This week has brought us many more events that I could have ever anticipated when looking at our original itinerary. On Saturday, we had planned to go to the beach, but the rain decided to pay us a very welcomed visit that morning. After the storm, the humidity lifted and we felt ready to face the world outside of the Center. For us, this meant going to our third and final funeral of our trip.
The other two funerals we had been a part of were nothing like what Joss has described or shown us in class, as the circumstances surrounding those who has passed were not ordinary. Saturday's funeral, however, was just as I imagined, only so much larger. There were four different groups playing music, two of which were very large. There were some places where you could stand in one spot, but depending on which way your back was turned could join a different group and musical style. The atmosphere was festive and everyone was using this funeral to truly celebrate a life. I have found that the funerals in Ghana are so much more cheerful and strangers like us are not a confusing occurrence, but welcomed guests.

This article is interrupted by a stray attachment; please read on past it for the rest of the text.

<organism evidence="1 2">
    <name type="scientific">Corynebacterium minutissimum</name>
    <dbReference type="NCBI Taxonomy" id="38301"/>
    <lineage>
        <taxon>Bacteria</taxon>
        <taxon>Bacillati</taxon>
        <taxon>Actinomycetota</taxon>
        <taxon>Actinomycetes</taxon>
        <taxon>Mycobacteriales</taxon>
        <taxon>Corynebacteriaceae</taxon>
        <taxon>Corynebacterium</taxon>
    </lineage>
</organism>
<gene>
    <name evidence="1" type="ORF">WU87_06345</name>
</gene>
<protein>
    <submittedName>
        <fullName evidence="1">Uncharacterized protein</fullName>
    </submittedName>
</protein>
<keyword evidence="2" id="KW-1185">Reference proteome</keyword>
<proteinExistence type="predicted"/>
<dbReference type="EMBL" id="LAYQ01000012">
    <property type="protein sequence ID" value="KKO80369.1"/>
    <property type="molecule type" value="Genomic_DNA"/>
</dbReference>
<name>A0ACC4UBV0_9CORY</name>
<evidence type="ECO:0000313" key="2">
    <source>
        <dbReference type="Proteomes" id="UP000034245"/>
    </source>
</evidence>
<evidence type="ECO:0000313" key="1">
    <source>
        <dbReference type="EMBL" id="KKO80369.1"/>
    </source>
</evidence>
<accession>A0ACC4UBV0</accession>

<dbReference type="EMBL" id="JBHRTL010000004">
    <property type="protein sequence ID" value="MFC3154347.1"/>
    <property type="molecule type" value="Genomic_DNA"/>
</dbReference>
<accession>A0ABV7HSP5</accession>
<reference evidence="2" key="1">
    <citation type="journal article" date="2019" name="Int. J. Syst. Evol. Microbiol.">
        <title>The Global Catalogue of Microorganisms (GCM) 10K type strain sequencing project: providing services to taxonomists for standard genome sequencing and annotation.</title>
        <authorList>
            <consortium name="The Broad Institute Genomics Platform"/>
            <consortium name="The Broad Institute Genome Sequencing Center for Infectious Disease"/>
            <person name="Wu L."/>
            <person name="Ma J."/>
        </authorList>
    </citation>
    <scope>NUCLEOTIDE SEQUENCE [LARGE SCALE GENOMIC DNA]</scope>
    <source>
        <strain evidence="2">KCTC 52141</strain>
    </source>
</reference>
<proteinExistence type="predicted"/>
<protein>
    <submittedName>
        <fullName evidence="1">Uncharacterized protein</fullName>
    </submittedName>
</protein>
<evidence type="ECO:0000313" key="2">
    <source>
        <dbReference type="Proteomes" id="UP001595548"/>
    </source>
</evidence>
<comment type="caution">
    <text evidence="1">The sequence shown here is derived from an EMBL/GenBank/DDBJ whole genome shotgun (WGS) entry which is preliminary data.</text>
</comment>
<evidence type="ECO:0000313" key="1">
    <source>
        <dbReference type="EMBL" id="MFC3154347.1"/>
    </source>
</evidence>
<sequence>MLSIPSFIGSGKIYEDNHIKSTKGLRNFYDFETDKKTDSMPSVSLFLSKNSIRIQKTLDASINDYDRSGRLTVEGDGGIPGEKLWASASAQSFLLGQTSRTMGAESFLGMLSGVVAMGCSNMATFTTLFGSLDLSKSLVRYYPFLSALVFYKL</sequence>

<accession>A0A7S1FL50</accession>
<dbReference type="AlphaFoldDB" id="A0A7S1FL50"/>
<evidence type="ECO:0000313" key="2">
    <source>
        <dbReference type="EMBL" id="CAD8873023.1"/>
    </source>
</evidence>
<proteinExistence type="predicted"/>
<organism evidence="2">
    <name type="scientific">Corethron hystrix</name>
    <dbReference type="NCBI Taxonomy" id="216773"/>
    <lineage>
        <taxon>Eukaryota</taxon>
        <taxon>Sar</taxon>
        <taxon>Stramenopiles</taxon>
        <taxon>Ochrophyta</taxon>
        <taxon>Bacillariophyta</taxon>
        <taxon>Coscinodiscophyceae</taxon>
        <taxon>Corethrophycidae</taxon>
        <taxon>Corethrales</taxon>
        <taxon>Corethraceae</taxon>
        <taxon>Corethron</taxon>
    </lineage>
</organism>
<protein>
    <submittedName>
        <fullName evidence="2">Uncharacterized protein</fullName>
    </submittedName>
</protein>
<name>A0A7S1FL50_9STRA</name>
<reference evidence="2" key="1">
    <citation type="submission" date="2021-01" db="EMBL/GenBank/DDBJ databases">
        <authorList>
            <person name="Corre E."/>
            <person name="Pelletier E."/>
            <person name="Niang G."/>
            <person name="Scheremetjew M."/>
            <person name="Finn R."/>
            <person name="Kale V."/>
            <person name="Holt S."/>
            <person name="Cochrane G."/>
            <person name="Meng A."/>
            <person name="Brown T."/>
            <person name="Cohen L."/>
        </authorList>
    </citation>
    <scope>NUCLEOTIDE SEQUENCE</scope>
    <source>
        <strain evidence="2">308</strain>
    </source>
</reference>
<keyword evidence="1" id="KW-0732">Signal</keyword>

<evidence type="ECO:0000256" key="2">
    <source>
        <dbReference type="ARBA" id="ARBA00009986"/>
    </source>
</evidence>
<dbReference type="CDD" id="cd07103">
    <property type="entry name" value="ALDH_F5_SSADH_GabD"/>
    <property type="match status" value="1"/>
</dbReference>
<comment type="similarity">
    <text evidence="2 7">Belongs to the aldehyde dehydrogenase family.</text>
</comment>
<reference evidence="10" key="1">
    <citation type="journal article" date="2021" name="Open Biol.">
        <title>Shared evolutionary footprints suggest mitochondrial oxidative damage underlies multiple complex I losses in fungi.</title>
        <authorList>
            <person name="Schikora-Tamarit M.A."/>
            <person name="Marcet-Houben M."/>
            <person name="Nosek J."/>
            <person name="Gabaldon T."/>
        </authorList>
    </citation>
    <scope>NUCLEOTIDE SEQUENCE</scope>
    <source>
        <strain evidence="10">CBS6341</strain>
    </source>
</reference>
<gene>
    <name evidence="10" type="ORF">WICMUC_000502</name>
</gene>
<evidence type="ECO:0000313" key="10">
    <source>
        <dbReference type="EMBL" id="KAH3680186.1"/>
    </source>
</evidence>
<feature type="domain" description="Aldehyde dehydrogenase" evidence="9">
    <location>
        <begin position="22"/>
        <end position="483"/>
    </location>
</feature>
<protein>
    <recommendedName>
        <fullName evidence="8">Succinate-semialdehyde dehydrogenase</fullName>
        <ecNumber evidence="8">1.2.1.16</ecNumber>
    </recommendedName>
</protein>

I have found that this trip has flown by for me. I think what has impacted me more than anything on this trip is that I have seen so many small similarities between my culture and Ewe culture. Kids all act relatively the same, begging for attention and acting off around one another. Goats will always be cute. There are ways to communicate that aren't through verbal language, but with a smile that can mean so much more than an empty "hello". As everyone practices drums and bells and singing, it brings me back to the chaos of practice time at the music camp I attended as a kid. I have found that maybe the world is not all that large.
There are things that I will certainly miss when I'm back in the states that cannot be replicated: being surrounded with all of the talent and music found in Dagbe; automatically turning my head when someone yells "Yevu!" ("Foreigner!" or "White Person!") and knowing they mean me; being surrounded by a language I cannot understand, save a few words; and most of all, the friends that I have made here. There has been so much encouragement and support from the staff of Dagbe that have fostered an environment that I immediately felt comfortable in, and I cannot thank each and every member enough. It is hard to think that in just two short days I will be in a different part of the country, and then preparing for my trip home, but I have a strong feeling that I will be back.